Many of us Baby Boomers have lived through a lot of major changes in our world. When most of us were born, color television was just coming out and very few people even had one. The telephones were still largely party lines and people paid a premium just to have a private one. There weren’t microwave ovens or computers or cell phones either. There certainly weren’t any video games.
Air conditioning was also unheard of when we were children. Oh, some Baby Boomers had window units and cooled maybe one or two rooms at a time, but for the most part, even STORES did not have air conditioning.
The movie theaters did though. That was back in the days when kids would get up in the summer time, eat breakfast and ride their bikes all over town. We’d go home when we were hungry and then hit Mom up for money to go to a matinee. Sometimes Grandma would cut coupons out of the paper and if we took a bottle cap with the coupon, we could get in for ten cents. On those days, the theater would be packed with kids trying to get out of the heat. Thinking back, it was a brave theater owner who made it possible for hundreds of rowdy, unsupervised kids access to his theater once a week. Our parents didn’t go with us, either. It was pretty much all young kids between the ages of five and thirteen. If one was older than thirteen, they usually had a summer job. There was no sitting home watching television. Besides, all that was on television was soap operas, on both channels, for our mothers to watch while they did the ironing or sewed our school clothes for fall. The Guiding Light and Days of Our Lives were on one channel and All My Children and General Hospital were on the other.
Girls had to show up at school in skirts to school, too, or we got sent home. Nobody wore jeans. People who did, were considered too poor to afford suitable clothing. Boomers were right in the throws of the Cold War. Children still practiced duck and cover under their desks when the sirens went off to warn of a nuclear attack. It all seems too preposterous now, but I guess it gave people a sense that they had some control.
Since I grew up in Iowa, most of the people we knew had gardens and did a lot of their own canning; everything from pickles to tomatoes and peaches to butchering our own chickens and putting them up in jars as well. Canning chicken is very tricky and really needs to be done with a pressure cooker. Another thing that wasn’t very common back then was having a deep freeze in the house. They weren’t unheard of, but for a lot of people it just made more sense to store meat they butchered at a local meat locker. They were just regular old lockers with numbers on them standing in a giant industrial freezer. I can remember Mom giving me a list of meat and key and going to the locker we rented. Our locker was up high in a huge freezer and I climbed a ladder to get to it. I was about 11 or 12. They didn’t keep much else in freezers back in those days.
These are just a few of the little things that have really changed over the years. I have often wondered how we did it without all the things we take so much for granted these days like air conditioning and computers. When people don’t know any different, I guess it just doesn’t matter. Although I think a lot of what has been lost has not been good for families or society as a whole, really simple things. Take television for example. It was not allowed to show moms and dads in the same bed. When they did bedroom scenes in early television, there were always two twin beds. Violence on television wasn’t even a consideration. About the scariest thing I remember seeing on television as a child were the flying monkeys in the “Wizard of Oz”. It came on television once a year. My cousins and our family would go over to an aunt’s house to watch it because SHE had a colored television.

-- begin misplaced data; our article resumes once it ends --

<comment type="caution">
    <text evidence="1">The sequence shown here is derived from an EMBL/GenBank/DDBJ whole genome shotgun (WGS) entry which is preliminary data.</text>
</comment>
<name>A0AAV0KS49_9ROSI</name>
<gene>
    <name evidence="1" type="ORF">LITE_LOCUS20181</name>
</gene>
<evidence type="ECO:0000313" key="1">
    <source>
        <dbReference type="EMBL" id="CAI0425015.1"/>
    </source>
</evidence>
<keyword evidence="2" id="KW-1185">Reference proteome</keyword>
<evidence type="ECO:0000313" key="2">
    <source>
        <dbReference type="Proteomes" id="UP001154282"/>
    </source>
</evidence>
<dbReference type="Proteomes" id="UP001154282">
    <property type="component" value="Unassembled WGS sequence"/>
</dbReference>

Although many things Boomers learned have been left in the past, I don’t think there is any harm in passing along some of these skills. Over the years, I have learned how to can and to sew and to cook things from scratch. Believe me, in the long run what these things lack in being thrifty, they make up for in quality. I cannot imagine, for example, not having a year’s supply of tomatoes put up every fall. They just taste so much better than those old canned things available at the grocery store. Being an Iowa girl, no other corn in the world tastes as good as the corn from Iowa. Whenever I can, I like to go back home and buy a $50 worth or more and bring it home to freeze. My two favorite things to do is cook and can. Gardening is also something I enjoy, at least until about the middle of July when the heat is trying to kill everything that’s green. Very few young people are interested in these basic challenges of life. I find it a little odd, too, because they seem so concerned about the chemicals and additives in their food. When you do it yourself, you know what’s in it.
I’m a Baby Boomer woman and much of what I know, is becoming lost art. Mostly the areas my website will focus on as it develops is recipes and the occasional project we have going on. So please, keep coming back and see some of the old fashioned ways of doing things, along with some tips that make the experience easier. Things that just seem so ordinary to me are now considered “retro”.